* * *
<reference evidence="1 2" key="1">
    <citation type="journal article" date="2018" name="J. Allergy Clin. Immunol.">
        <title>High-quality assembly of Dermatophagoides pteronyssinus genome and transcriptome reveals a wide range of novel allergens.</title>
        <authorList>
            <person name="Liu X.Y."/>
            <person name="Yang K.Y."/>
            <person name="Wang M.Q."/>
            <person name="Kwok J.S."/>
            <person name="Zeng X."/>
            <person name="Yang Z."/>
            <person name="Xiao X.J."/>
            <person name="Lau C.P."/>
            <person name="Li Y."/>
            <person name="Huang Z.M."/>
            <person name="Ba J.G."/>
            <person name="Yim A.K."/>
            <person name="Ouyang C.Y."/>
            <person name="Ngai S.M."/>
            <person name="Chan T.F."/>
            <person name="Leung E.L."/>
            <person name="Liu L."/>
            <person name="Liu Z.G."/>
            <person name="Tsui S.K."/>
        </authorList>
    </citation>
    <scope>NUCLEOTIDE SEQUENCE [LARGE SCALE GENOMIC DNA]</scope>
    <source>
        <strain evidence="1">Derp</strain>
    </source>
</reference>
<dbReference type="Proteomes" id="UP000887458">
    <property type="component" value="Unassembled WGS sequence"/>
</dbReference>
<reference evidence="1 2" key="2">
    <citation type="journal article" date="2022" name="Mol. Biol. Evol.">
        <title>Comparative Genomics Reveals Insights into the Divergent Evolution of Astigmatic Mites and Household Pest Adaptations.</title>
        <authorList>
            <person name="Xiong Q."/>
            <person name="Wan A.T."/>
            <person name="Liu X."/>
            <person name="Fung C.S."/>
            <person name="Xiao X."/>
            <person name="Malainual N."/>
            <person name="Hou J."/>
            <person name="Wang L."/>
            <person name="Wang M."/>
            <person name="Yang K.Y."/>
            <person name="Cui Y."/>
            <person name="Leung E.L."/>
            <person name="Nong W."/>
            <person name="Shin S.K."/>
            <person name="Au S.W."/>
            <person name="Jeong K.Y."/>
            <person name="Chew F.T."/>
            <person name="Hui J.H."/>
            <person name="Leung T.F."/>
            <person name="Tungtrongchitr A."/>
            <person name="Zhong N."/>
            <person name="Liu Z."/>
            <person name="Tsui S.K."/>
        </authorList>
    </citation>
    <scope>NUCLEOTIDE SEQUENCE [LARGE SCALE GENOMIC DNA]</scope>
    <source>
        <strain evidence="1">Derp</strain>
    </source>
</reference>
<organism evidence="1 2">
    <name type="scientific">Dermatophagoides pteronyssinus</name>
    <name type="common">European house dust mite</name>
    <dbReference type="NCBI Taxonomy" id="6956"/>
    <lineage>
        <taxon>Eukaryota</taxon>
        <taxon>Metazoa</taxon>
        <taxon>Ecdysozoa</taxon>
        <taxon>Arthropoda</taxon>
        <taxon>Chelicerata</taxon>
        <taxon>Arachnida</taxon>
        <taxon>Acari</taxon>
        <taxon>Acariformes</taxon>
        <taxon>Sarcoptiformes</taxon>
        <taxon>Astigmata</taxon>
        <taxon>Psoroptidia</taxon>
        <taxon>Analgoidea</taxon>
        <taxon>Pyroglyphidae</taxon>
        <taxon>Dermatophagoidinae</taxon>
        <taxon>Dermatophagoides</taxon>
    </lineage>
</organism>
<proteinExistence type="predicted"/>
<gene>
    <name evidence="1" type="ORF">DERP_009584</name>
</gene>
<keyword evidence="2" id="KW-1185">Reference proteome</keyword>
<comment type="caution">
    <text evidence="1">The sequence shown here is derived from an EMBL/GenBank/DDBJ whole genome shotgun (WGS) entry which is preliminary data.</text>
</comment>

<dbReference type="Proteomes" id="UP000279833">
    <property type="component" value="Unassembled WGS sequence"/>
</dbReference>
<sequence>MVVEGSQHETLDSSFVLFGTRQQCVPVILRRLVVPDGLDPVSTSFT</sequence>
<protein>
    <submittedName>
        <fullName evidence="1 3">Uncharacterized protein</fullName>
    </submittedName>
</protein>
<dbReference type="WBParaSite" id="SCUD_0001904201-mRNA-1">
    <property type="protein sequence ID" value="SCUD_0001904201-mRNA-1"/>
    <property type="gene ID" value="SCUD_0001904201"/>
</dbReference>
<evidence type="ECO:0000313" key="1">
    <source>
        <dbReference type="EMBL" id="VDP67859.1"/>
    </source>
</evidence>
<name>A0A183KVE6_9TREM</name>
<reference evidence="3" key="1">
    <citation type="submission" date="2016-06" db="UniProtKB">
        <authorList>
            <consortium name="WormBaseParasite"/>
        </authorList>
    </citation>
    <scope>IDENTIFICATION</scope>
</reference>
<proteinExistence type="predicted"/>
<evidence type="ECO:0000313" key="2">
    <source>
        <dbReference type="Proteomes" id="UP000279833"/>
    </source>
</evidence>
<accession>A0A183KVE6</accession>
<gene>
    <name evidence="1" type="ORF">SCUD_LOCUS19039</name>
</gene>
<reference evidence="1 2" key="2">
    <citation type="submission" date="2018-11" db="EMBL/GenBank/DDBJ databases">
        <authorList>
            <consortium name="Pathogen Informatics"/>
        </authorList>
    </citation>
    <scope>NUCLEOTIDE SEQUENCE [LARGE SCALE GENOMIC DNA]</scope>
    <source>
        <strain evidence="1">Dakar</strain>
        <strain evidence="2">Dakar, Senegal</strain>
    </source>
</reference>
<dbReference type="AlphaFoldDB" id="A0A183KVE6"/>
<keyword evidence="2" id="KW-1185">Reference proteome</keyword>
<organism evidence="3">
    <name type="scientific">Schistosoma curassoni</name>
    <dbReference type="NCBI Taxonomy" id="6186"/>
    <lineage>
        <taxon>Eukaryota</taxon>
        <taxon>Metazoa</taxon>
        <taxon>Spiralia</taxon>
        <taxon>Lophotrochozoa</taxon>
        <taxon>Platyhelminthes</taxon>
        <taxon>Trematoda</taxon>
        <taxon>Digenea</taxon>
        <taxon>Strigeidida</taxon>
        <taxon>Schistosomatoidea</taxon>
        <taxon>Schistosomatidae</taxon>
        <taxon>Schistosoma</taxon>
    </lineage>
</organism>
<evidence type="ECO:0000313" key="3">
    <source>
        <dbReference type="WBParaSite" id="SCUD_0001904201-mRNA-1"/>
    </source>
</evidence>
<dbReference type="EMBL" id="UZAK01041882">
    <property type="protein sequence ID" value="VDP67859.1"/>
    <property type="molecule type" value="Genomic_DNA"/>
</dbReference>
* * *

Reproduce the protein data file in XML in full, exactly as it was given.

<reference evidence="1 2" key="1">
    <citation type="journal article" date="2018" name="J. Allergy Clin. Immunol.">
        <title>High-quality assembly of Dermatophagoides pteronyssinus genome and transcriptome reveals a wide range of novel allergens.</title>
        <authorList>
            <person name="Liu X.Y."/>
            <person name="Yang K.Y."/>
            <person name="Wang M.Q."/>
            <person name="Kwok J.S."/>
            <person name="Zeng X."/>
            <person name="Yang Z."/>
            <person name="Xiao X.J."/>
            <person name="Lau C.P."/>
            <person name="Li Y."/>
            <person name="Huang Z.M."/>
            <person name="Ba J.G."/>
            <person name="Yim A.K."/>
            <person name="Ouyang C.Y."/>
            <person name="Ngai S.M."/>
            <person name="Chan T.F."/>
            <person name="Leung E.L."/>
            <person name="Liu L."/>
            <person name="Liu Z.G."/>
            <person name="Tsui S.K."/>
        </authorList>
    </citation>
    <scope>NUCLEOTIDE SEQUENCE [LARGE SCALE GENOMIC DNA]</scope>
    <source>
        <strain evidence="1">Derp</strain>
    </source>
</reference>
<dbReference type="Proteomes" id="UP000887458">
    <property type="component" value="Unassembled WGS sequence"/>
</dbReference>
<reference evidence="1 2" key="2">
    <citation type="journal article" date="2022" name="Mol. Biol. Evol.">
        <title>Comparative Genomics Reveals Insights into the Divergent Evolution of Astigmatic Mites and Household Pest Adaptations.</title>
        <authorList>
            <person name="Xiong Q."/>
            <person name="Wan A.T."/>
            <person name="Liu X."/>
            <person name="Fung C.S."/>
            <person name="Xiao X."/>
            <person name="Malainual N."/>
            <person name="Hou J."/>
            <person name="Wang L."/>
            <person name="Wang M."/>
            <person name="Yang K.Y."/>
            <person name="Cui Y."/>
            <person name="Leung E.L."/>
            <person name="Nong W."/>
            <person name="Shin S.K."/>
            <person name="Au S.W."/>
            <person name="Jeong K.Y."/>
            <person name="Chew F.T."/>
            <person name="Hui J.H."/>
            <person name="Leung T.F."/>
            <person name="Tungtrongchitr A."/>
            <person name="Zhong N."/>
            <person name="Liu Z."/>
            <person name="Tsui S.K."/>
        </authorList>
    </citation>
    <scope>NUCLEOTIDE SEQUENCE [LARGE SCALE GENOMIC DNA]</scope>
    <source>
        <strain evidence="1">Derp</strain>
    </source>
</reference>
<organism evidence="1 2">
    <name type="scientific">Dermatophagoides pteronyssinus</name>
    <name type="common">European house dust mite</name>
    <dbReference type="NCBI Taxonomy" id="6956"/>
    <lineage>
        <taxon>Eukaryota</taxon>
        <taxon>Metazoa</taxon>
        <taxon>Ecdysozoa</taxon>
        <taxon>Arthropoda</taxon>
        <taxon>Chelicerata</taxon>
        <taxon>Arachnida</taxon>
        <taxon>Acari</taxon>
        <taxon>Acariformes</taxon>
        <taxon>Sarcoptiformes</taxon>
        <taxon>Astigmata</taxon>
        <taxon>Psoroptidia</taxon>
        <taxon>Analgoidea</taxon>
        <taxon>Pyroglyphidae</taxon>
        <taxon>Dermatophagoidinae</taxon>
        <taxon>Dermatophagoides</taxon>
    </lineage>
</organism>
<proteinExistence type="predicted"/>
<gene>
    <name evidence="1" type="ORF">DERP_009584</name>
</gene>
<keyword evidence="2" id="KW-1185">Reference proteome</keyword>
<comment type="caution">
    <text evidence="1">The sequence shown here is derived from an EMBL/GenBank/DDBJ whole genome shotgun (WGS) entry which is preliminary data.</text>
</comment>

<dbReference type="Proteomes" id="UP000279833">
    <property type="component" value="Unassembled WGS sequence"/>
</dbReference>
<sequence>MVVEGSQHETLDSSFVLFGTRQQCVPVILRRLVVPDGLDPVSTSFT</sequence>
<protein>
    <submittedName>
        <fullName evidence="1 3">Uncharacterized protein</fullName>
    </submittedName>
</protein>
<dbReference type="WBParaSite" id="SCUD_0001904201-mRNA-1">
    <property type="protein sequence ID" value="SCUD_0001904201-mRNA-1"/>
    <property type="gene ID" value="SCUD_0001904201"/>
</dbReference>
<evidence type="ECO:0000313" key="1">
    <source>
        <dbReference type="EMBL" id="VDP67859.1"/>
    </source>
</evidence>
<name>A0A183KVE6_9TREM</name>
<reference evidence="3" key="1">
    <citation type="submission" date="2016-06" db="UniProtKB">
        <authorList>
            <consortium name="WormBaseParasite"/>
        </authorList>
    </citation>
    <scope>IDENTIFICATION</scope>
</reference>
<proteinExistence type="predicted"/>
<evidence type="ECO:0000313" key="2">
    <source>
        <dbReference type="Proteomes" id="UP000279833"/>
    </source>
</evidence>
<accession>A0A183KVE6</accession>
<gene>
    <name evidence="1" type="ORF">SCUD_LOCUS19039</name>
</gene>
<reference evidence="1 2" key="2">
    <citation type="submission" date="2018-11" db="EMBL/GenBank/DDBJ databases">
        <authorList>
            <consortium name="Pathogen Informatics"/>
        </authorList>
    </citation>
    <scope>NUCLEOTIDE SEQUENCE [LARGE SCALE GENOMIC DNA]</scope>
    <source>
        <strain evidence="1">Dakar</strain>
        <strain evidence="2">Dakar, Senegal</strain>
    </source>
</reference>
<dbReference type="AlphaFoldDB" id="A0A183KVE6"/>
<keyword evidence="2" id="KW-1185">Reference proteome</keyword>
<organism evidence="3">
    <name type="scientific">Schistosoma curassoni</name>
    <dbReference type="NCBI Taxonomy" id="6186"/>
    <lineage>
        <taxon>Eukaryota</taxon>
        <taxon>Metazoa</taxon>
        <taxon>Spiralia</taxon>
        <taxon>Lophotrochozoa</taxon>
        <taxon>Platyhelminthes</taxon>
        <taxon>Trematoda</taxon>
        <taxon>Digenea</taxon>
        <taxon>Strigeidida</taxon>
        <taxon>Schistosomatoidea</taxon>
        <taxon>Schistosomatidae</taxon>
        <taxon>Schistosoma</taxon>
    </lineage>
</organism>
<evidence type="ECO:0000313" key="3">
    <source>
        <dbReference type="WBParaSite" id="SCUD_0001904201-mRNA-1"/>
    </source>
</evidence>
<dbReference type="EMBL" id="UZAK01041882">
    <property type="protein sequence ID" value="VDP67859.1"/>
    <property type="molecule type" value="Genomic_DNA"/>
</dbReference>